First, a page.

Figure Jump LinkFigure 3. The linear regression between BMI and Dlco (top left), VC (top right), TLC (bottom left), and RV (bottom right). In all cases, the regressions were significant (p < 0.0001). The horizontal solid lines indicate the ULN and LLN.29 The vertical dashed lines separate the various BMI classifications, which are defined in the Dlco graph. The slopes of the linear regression lines (percentage of predicted/BMI unit) were 0.31, − 0.48, − 0.50, and − 0.53 for Dlco, VC, TLC, and RV, respectively.Grahic Jump Location
Figure Jump LinkFigure 4. The exponential regressions for FRC (top) and ERV (bottom). The horizontal solid lines for FRC are the average ULN and LLN for men and women.29 The normal range for ERV is not available. The r2 values for both FRC and ERV were 0.49 (p < 0.0001), and the best-fit equations were as follows: FRC = 231.9 exp(− 0.070 × BMI) + 55.2; and ERV = 587.8 exp(− 0.083 × BMI) + 6.5. The BMI classifications are the same as those in Figure 3.Grahic Jump Location

Tables

Table Graphic Jump Location
Table 1. Pulmonary Function Results for the Different BMI Groups*
* 

Values are expressed as No. or mean percentage of predicted (SD), except for RV/TLC and FRC/TLC, which are absolute ratios. Comparisons between BMI groups for VC, TLC, RV, FRC, and ERV are illustrated in Figures 1, 2.

 

For RV/TLC, FRC/TLC, and Dlco, p < 0.05 compared to all other BMI groups.

 

For RV/TLC, FRC/TLC, and Dlco, p < 0.05 compared to adjacent BMI groups.

References

Ogden, CL, Fryar, CD, Carroll, MD, et al (2004) Mean body weight, and body mass index, United States 1960–2002.Adv Data347,1-17. [PubMed]
 
Sharma, AM Managing weighty issues on lean evidence: the challenges of bariatric medicine.Can Med Assoc J2005;172,30-31. [CrossRef]
 
Tremblay, MS, Katzmarzyk, PT, Williams, JD Temporal trends in overweight an obesity in Canada, 1981–1996.Int J Obes Relat Metab Disord2002;26,538-543. [CrossRef] [PubMed]
 
Thomson, CC, Clark, S, Camargo, CA Body mass index and asthma severity among adults presenting to the emergency department.Chest2003;124,795-802. [CrossRef] [PubMed]
 
Ford, ES, Mannino, DM, Redd, SC, et al Body mass index and asthma incidence among USA adults.Eur Respir J2004;24,740-744. [CrossRef] [PubMed]
 
Zerah, F, Harf, A, Perlemuter, L, et al Effects of obesity on respiratory resistance.Chest1993;103,1470-1476. [CrossRef] [PubMed]
 
Pelosi, P, Croci, M, Ravagnam, I, et al The effects of body mass on lung volumes, respiratory mechanics and gas exchange during general anesthesia.Anesth Analg1998;87,654-660. [PubMed]
 
Ferretti, A, Giampiccolo, P, Cavalli, A, et al Expiratory flow limitation and orthopnea in massively obese subjects.Chest2001;119,1401-1408. [CrossRef] [PubMed]
 
King, GG, Brown, NJ, Diba, C, et al The effects of body weight on airway caliber.Eur Respir J2005;25,896-901. [CrossRef] [PubMed]
 
Watson, RA, Pride, NB Postural changes in lung volumes and respiratory resistance in subjects with obesity.J Appl Physiol2005;98,512-517. [PubMed]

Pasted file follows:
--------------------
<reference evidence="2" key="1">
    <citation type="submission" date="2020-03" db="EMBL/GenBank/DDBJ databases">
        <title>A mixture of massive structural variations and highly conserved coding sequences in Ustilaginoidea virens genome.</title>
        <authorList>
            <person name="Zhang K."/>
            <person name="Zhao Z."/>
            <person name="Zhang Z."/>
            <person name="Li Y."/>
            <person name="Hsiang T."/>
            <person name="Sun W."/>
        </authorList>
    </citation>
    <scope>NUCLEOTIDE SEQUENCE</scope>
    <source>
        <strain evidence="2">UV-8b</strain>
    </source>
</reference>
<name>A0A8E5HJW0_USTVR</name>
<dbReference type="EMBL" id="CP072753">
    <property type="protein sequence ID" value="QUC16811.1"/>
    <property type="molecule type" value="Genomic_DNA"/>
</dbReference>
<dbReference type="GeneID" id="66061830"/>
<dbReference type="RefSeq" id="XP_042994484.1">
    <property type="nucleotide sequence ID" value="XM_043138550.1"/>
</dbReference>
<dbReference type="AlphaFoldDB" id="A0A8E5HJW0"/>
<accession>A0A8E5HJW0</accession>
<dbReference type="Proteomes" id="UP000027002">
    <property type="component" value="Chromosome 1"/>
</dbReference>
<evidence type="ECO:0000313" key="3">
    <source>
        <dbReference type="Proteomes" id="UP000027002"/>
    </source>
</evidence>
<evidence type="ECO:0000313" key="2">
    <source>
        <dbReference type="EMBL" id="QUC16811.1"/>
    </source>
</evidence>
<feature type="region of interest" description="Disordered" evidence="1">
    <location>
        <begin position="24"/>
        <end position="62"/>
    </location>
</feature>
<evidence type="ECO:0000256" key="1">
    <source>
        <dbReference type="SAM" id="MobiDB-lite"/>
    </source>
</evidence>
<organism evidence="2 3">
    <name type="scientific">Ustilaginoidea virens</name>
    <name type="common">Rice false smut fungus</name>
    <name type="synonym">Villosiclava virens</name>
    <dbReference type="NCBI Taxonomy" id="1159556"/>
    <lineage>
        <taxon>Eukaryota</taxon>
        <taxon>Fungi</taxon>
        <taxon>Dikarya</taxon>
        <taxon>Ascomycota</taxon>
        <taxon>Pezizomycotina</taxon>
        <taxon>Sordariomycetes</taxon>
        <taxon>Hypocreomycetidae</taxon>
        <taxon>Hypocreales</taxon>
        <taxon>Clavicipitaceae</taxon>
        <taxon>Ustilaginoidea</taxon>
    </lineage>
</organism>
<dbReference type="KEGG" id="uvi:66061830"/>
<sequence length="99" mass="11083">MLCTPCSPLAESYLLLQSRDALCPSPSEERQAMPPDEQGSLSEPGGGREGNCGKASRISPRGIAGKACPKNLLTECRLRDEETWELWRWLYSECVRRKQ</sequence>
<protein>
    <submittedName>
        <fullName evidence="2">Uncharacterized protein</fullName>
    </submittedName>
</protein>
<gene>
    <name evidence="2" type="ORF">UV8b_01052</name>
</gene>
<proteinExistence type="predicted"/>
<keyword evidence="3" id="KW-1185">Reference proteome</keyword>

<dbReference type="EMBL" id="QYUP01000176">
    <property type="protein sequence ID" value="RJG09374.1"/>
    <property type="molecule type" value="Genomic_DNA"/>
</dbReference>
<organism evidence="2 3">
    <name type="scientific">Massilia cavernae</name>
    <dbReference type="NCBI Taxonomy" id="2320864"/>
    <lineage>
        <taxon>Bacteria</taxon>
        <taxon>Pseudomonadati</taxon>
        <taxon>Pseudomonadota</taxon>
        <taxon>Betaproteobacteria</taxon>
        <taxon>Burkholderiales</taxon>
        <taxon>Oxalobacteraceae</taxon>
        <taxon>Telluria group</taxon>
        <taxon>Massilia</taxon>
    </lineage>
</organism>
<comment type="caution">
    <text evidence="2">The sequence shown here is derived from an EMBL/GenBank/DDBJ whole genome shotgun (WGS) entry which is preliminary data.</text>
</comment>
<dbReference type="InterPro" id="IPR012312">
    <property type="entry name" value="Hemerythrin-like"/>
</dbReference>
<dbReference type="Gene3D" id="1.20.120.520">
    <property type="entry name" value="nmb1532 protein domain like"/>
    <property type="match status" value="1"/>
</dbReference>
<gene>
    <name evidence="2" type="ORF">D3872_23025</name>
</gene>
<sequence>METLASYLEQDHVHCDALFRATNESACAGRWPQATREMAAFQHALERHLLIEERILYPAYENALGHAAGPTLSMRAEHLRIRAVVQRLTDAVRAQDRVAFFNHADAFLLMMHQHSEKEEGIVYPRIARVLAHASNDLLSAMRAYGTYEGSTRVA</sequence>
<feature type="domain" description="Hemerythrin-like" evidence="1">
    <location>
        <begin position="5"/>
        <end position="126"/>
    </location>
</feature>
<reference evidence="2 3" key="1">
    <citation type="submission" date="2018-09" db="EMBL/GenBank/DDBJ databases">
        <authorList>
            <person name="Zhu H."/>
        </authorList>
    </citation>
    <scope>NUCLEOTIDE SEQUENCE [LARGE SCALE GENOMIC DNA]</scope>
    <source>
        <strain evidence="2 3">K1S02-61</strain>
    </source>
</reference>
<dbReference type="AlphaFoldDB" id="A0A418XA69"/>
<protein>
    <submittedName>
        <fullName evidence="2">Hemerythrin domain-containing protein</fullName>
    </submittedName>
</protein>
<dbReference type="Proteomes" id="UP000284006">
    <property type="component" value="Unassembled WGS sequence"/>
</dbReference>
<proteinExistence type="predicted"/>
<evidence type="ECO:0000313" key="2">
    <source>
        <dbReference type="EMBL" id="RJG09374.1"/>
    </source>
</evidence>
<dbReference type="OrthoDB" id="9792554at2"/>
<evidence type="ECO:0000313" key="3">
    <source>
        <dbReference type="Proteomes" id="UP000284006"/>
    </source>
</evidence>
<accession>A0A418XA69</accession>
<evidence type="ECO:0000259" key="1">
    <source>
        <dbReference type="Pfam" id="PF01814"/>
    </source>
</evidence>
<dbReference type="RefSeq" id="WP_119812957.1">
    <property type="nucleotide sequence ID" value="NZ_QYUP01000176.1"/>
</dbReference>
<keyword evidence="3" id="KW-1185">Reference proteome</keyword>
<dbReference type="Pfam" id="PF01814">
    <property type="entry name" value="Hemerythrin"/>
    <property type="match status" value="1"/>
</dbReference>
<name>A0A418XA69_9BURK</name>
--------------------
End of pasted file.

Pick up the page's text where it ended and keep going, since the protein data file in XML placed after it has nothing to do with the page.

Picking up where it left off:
Sin, DD, Jones, RL, Man, SFP Obesity is a risk factor for dyspnea but not for airflow obstruction.Arch Intern Med2002;162,1477-1481. [CrossRef] [PubMed]
 
Schachter, LM, Salome, CM, Peat, JK, et al Obesity is a risk for asthma and wheeze but not airway hyperresponsiveness.Thorax2001;56,4-8. [CrossRef] [PubMed]
 
Sahebjami, H, Gartside, PS Pulmonary function in obese subjects with a normal FEV1/FVC ratio.Chest1996;110,1425-1429. [CrossRef] [PubMed]
 
Sahebjami, H Dyspnea in obese healthy men.Chest1998;114,1373-1377. [CrossRef] [PubMed]
 
Ray, CS, Sue, DY, Bray, G, et al Effects of obesity on respiratory function.Am Rev Respir Dis1983;128,501-506. [PubMed]
 
Collins, LC, Hoberty, PD, Walker, JF, et al The effect of body fat distribution on pulmonary function tests.Chest1995;107,1298-1302. [CrossRef] [PubMed]
 
Jenkins, SC, Moxham, J The effects of mild obesity on lung function.Respir Med1991;85,309-311. [CrossRef] [PubMed]
 
Lazarus, R, Sparrow, D, Weiss, ST Effects of obesity and fat distribution on ventilatory function.Chest1997;111,891-898. [CrossRef] [PubMed]
 
Canoy, D, Luben, R, Welch, A, et al Abdominal obesity and respiratory function in men and women in the EPIC-Norfolk Study, United Kingdom.Am J Epidemiol2004;159,1140-1149. [CrossRef] [PubMed]
 
Rubinstein, I, Zamel, N, DuBarry, L, et al Airflow limitation in morbidly obese, nonsmoking men.Ann Intern Med1990;112,828-832. [PubMed]
 
Naimark, A, Cherniack, RM Compliance of the respiratory system in health and obesity.J Appl Phsyiol1960;15,377-382
 
Bedell, GN, Wilson, WR, Seebohm, PM Pulmonary function in obsess persons.J Clin Invest1958;37,1049-1060. [CrossRef] [PubMed]
 
Alexander, JK, Amad, KH, Cole, VW Observations on some clinical features of extreme obesity, with particular reference to cardiorespiratory effects.Am J Med1962;32,512-524. [CrossRef]
 
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    Print ISSN: 0012-3692
    Online ISSN: 1931-3543